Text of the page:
Anti-corruption bureau to fast track cases against public servants

Thursday, March 7, 2013

Cape Town – An anti-corruption bureau will be set up to fast track disciplinary cases in the public sector, the Minister of Public Service and Administration Lindiwe Sisulu has announced.

Speaking at a breakfast media briefing on Thursday, Sisulu said the bureau would form part of amendments to the Public Service Act, which she expects to come before Parliament in June.

The amendments also include banning all public servants from doing business with the government.

The proposed bureau plans to deal with a challenge that the government has long faced, namely that of officials who are booked off from work for long periods of time while their disciplinary cases are under way, with many of these cases involving conflicts of interest as well as fraud and corruption.

The lengthy time it takes to resolve cases costs the state and taxpayers millions of rands a year as officials continue to be remunerated while on suspension and because the state often has to pay other officials to act in their place.

Similarly, the government has also battled with public officials that are found guilty of an offence and, once fired, take up positions in other government departments or agencies.

Sisulu said amendments would also deal with this problem through the setting up of a central database to list public officials that are removed from office once found guilty of an offence.

She said the proposed anti-corruption bureau would be similar to one set up by the Tanzanian government recently and would co-operate with all the government’s anti-corruption agencies.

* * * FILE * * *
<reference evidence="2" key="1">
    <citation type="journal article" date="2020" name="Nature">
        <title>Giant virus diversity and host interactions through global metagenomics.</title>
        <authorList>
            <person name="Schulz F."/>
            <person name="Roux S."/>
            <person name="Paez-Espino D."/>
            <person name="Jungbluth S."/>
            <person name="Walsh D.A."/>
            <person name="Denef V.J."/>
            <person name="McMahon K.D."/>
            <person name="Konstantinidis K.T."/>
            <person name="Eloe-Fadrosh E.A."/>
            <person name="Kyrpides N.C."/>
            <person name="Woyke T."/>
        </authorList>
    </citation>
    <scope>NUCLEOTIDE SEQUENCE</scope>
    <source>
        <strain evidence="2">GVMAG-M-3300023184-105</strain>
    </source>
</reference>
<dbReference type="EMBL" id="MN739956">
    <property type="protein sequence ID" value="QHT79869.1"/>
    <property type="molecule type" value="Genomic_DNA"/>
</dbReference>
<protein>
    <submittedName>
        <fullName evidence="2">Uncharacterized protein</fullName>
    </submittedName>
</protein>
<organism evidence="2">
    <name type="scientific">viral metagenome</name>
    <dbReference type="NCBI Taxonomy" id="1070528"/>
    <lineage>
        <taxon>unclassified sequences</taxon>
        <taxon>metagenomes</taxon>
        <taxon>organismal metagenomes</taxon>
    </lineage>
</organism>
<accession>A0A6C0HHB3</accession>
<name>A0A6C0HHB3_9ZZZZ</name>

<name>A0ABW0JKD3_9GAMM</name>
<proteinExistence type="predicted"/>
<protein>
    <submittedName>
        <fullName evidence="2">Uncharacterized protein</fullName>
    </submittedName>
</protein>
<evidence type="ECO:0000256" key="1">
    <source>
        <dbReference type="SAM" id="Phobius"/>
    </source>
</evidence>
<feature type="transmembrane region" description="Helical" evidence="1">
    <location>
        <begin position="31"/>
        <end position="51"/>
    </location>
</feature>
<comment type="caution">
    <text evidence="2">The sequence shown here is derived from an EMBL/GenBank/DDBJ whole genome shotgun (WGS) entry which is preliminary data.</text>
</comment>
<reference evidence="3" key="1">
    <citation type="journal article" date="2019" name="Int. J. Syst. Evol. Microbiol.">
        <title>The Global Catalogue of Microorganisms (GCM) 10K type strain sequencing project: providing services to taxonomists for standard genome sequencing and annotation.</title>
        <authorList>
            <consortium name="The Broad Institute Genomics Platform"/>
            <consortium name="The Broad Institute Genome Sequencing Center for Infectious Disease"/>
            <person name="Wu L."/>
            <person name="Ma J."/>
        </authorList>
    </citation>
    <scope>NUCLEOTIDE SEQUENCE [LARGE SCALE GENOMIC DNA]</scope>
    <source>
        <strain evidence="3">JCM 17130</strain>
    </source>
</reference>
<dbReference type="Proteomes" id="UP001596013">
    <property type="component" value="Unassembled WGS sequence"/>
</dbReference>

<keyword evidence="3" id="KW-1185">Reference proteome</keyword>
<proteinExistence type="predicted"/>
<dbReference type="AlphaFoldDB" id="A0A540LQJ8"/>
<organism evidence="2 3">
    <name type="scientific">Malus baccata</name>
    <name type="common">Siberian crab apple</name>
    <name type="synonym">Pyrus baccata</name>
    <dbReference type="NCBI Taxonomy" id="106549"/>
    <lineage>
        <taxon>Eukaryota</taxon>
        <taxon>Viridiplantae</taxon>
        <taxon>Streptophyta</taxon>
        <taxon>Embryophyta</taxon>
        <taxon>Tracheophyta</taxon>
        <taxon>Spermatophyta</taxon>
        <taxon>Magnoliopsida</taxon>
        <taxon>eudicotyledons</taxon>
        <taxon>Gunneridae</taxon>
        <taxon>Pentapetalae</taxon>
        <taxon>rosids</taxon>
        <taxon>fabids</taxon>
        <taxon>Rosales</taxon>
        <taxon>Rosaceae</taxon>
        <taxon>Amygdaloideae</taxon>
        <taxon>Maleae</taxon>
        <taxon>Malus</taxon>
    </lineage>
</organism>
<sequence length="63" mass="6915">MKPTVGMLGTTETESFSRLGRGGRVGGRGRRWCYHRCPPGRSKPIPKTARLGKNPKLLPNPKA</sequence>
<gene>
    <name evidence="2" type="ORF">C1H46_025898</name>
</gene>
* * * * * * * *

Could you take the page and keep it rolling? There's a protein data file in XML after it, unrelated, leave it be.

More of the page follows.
A manual has been adopted by Cabinet and provinces on procedures in recruiting, retaining and dealing with those officials that resign.

An exit interview would be required for any resignation by officials with the position of chief director upwards, to ensure that such officials are not facing a disciplinary procedure when they announce their resignation.

Uniform standards will be applied to all public servants across government, she said.

“We will, for example prescribe the time a department or province should take to resolve a disciplinary case failing which the bureau will have to intervene to complete the case,” she said.

The department also intended to transform the Public Administration Leadership and Management Academy (Palama) into a school of government by October 21 to create more committed and dedicated public servants.

This would ensure that all core training of public servants would not be outsourced, but would be performed internally.

Sisulu said all new public servants will be required to undergo induction training and added that the present new intake of civil servants were currently undergoing induction training.

She said the Presidential Remuneration Commission, announced by President Jacob Zuma in the State of the Nation Address, would ensure that a fair, equitable and efficient remuneration system in the public service.

The commission will review the remuneration and conditions of service policy in the public service and make recommendations concerning issues, including, among others, a suitable job classification framework for the public service to establish the link between pay and responsibilities of specific jobs – such as nurses, doctors, teachers and statisticians.

The review will take eight months and is set to start later this year. It will initially focus on teachers’ salaries, she said.

Sisulu said the public sector faced a number of challenges, including a weakening state and the emergence of a tender state, poor service delivery, lack of innovation, violent service delivery protests.

The public sector needed to be professionalised with full-scale business processes, she pointed out.

On the public sector wage agreement, which was negotiated last year for a three-year period, Sisulu said it was a historic step between the government and labour.

Changing the once antagonistic relationship between government and labour had ensured that time was freed up for the state could move forward more easily. –